Have you ever been here before? Your kid is on the playground, having a blast with the other urchins (not sea urchins, mind you – they are not for children). Something happens. Someone gets hurt. Someone’s in trouble. A child goes to complain to his mother and, the next thing you know, you are in an awkward situation where a parent is telling you that your child has done wrong and something needs to be done about it.

And what is expected of a parent at this point? A stern look married with stern words. Perhaps some sort of disciplinary measure. And, the most important thing of all, an apology from the offending child to the crybaby offended child.

And that is where everything, for me, falls apart. Because I am a rogue parent. I commit a great sin whenever my child does something he oughtn’t. I never, ever force him to claim he is sorry for something he has done.

Do you think that’s dumb of me? Hear me out first.

  • When I force my child to ‘say sorry’, 95% of the time I’m telling him to lie. He’s not really sorry. In the heat of the situation he doesn’t care much about the offended sensibilities of the other kid or the angry mother.
  • When I force my child to ‘say sorry’, I devalue the entire idea of regret and remorse. It means nothing if it can be forced out of you.
  • When I force my child to ‘say sorry’, I am teaching him that saying certain words will get him out of a bad situation.
  • When I force my child to ‘say sorry’, I am robbing him of the inhibitions that we all have to keep us from doing things artificial.
  • When I force my child to ‘say sorry’, I am dancing to the beat of another parent’s drum. I care more about getting our of an awkward situation than about my own child’s development.
  • My kids don’t say sorry nearly as often as others, it’s true. But that doesn’t bother me in the slightest. Because when Joe, having done something wrong, comes up to me and says “Papa, please forgive me” (and, yes, he actually uses those words!) I can see in his eyes and tone that he is serious. When my son says that he feels remorse and that he is sorry for something, he actually means it. That’s worth a handful of awkward playground experiences, yes?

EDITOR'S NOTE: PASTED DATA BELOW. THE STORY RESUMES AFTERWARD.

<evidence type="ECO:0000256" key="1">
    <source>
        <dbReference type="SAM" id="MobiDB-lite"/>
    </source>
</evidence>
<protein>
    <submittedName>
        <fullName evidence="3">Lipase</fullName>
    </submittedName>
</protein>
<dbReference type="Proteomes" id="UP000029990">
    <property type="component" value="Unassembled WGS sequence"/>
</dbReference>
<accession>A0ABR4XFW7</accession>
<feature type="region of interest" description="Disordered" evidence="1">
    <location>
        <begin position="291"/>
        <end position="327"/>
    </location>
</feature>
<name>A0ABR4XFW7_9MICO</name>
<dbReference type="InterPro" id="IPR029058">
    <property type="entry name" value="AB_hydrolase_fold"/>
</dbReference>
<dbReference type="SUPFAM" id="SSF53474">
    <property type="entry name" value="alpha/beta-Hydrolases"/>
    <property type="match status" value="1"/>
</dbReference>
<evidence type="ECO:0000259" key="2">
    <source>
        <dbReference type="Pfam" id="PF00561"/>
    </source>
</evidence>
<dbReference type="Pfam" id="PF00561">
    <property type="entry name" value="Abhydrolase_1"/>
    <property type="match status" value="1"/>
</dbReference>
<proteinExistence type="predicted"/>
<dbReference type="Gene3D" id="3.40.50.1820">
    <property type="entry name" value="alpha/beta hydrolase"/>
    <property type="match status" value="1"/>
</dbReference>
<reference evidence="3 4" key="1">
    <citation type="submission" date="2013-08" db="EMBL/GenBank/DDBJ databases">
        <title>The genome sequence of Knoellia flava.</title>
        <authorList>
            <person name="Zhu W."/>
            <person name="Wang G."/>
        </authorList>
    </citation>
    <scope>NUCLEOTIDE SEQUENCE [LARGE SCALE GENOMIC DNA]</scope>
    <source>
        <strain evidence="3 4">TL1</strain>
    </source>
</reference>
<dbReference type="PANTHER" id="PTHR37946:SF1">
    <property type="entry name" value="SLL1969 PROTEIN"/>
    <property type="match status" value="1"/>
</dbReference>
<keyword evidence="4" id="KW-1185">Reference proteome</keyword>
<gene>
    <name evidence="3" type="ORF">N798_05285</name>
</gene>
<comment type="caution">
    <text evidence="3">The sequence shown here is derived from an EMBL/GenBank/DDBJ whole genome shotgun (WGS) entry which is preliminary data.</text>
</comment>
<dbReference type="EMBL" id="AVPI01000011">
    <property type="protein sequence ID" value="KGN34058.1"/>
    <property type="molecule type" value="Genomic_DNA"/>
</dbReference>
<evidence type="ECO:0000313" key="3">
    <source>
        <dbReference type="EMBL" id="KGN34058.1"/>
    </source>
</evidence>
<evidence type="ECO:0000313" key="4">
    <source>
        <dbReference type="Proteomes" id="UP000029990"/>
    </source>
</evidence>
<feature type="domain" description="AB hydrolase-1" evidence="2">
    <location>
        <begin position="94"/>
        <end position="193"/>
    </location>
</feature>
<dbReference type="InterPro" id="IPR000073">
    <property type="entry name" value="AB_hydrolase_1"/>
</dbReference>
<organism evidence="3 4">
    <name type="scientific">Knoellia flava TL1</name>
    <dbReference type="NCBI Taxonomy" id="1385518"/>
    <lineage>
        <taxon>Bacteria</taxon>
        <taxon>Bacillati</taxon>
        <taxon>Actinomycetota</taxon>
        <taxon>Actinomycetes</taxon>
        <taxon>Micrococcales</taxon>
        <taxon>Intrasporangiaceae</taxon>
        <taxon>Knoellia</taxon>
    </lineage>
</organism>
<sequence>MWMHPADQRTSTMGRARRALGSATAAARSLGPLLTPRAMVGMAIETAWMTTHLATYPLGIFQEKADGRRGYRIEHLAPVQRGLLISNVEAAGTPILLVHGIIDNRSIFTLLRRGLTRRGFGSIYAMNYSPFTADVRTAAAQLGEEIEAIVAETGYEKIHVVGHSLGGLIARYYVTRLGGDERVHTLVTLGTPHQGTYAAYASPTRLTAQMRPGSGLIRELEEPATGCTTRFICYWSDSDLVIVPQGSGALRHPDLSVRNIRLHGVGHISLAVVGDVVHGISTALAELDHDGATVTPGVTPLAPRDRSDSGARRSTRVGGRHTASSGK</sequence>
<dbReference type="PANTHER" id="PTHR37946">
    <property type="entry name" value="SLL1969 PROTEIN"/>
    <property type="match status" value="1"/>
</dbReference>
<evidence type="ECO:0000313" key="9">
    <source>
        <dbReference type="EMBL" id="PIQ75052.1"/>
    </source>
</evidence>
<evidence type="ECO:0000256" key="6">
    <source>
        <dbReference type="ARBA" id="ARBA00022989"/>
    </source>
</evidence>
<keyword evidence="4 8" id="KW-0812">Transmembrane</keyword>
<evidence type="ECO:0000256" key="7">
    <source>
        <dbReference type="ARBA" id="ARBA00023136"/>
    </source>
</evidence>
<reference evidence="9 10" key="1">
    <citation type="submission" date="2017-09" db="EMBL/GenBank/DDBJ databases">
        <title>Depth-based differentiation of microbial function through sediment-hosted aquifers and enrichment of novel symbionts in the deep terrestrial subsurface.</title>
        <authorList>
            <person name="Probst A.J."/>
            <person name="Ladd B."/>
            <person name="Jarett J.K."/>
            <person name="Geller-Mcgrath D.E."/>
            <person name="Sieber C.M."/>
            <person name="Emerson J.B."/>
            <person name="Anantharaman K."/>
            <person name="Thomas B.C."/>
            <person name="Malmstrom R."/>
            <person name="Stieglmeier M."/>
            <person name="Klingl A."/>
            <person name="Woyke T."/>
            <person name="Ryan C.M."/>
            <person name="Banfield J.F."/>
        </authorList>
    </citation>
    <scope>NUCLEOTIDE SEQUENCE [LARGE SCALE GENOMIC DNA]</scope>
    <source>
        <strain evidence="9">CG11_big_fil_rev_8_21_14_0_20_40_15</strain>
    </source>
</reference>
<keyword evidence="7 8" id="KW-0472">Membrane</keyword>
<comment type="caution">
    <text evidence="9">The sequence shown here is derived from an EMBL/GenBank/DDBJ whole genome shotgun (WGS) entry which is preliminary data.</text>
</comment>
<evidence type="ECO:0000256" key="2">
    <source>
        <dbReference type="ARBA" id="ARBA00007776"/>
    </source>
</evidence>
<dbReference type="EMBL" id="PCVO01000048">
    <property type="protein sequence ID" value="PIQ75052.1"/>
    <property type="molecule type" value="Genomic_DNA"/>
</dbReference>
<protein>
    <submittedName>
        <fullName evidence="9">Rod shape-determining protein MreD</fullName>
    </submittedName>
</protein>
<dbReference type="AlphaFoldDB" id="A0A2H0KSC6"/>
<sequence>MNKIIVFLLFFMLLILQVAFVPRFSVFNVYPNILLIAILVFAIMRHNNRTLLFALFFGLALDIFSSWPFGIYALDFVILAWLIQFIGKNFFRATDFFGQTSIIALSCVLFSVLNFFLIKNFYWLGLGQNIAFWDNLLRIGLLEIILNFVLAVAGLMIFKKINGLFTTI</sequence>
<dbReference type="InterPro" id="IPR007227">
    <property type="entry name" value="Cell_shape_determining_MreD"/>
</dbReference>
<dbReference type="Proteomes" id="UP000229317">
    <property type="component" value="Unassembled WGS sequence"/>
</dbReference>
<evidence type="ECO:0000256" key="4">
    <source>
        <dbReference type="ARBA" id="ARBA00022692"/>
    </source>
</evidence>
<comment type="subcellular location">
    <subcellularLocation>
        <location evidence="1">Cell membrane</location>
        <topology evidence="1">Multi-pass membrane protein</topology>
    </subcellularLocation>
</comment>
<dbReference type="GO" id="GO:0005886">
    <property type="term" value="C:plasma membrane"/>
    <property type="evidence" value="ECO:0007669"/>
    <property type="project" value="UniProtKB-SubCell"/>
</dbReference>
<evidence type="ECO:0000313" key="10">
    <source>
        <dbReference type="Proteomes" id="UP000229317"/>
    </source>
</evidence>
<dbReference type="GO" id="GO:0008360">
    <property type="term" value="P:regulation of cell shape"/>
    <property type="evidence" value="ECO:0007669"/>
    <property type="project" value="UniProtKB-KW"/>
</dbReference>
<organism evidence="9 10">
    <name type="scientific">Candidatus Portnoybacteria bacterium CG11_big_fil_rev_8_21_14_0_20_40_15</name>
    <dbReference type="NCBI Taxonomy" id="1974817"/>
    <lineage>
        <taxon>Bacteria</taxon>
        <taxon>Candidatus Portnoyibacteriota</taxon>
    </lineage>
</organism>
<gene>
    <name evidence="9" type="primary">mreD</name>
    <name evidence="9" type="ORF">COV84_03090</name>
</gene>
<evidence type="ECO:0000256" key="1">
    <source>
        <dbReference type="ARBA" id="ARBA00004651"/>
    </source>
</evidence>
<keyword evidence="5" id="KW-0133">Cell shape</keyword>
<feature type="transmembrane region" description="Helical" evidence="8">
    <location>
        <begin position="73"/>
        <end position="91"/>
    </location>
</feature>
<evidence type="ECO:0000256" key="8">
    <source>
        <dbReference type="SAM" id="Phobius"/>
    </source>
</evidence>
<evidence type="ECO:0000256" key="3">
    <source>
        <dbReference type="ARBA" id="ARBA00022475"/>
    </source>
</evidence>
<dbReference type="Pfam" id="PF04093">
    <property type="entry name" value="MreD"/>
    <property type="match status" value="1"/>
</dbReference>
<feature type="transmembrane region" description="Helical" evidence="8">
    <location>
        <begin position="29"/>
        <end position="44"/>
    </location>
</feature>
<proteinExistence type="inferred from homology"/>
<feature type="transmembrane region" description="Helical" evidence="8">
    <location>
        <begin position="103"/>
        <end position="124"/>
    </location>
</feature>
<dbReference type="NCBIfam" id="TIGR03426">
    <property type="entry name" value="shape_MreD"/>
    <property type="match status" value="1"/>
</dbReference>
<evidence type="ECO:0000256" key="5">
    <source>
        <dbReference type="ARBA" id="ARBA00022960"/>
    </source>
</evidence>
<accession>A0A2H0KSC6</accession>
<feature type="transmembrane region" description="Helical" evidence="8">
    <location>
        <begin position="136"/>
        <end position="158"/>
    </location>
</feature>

Trading Freedom for Freedom

My son just started taking Karate classes. I enjoy watching him out there on the mat, trying to keep up with the other students as the teacher leads them through kicks, punches whatnot. After class today he came up to me and told me how very badly he wanted his yellow belt. It was his second class. He’s ambitious, eh?

My son is a free spirit. He rarely stays on one task for long. His eyes are always on the next ridge, seeking something new to explore and do. He’s free. He’s wild. I like him. But the freedom he is enjoying right now is not the kind of freedom that will get him his yellow belt. In fact, the freedom he has will hinder him from the freedom that the yellow belt proves.

To get the yellow belt you need to demonstrate some of the basic moves and katas of karate. Joseph can’t do that. He is not free to do that.

I’ve heard that discipline is the price of freedom. But I also think that freedom is the price of discipline. In order to be free to do Pinan Shodan, Joseph needs to gain focus and discipline. In order to gain focus and discipline, he needs to give up some of his lesser freedoms.

It’s like that with everything, eh? Something for something.

The price of freedom = discipline.
The price of discipline = freedom.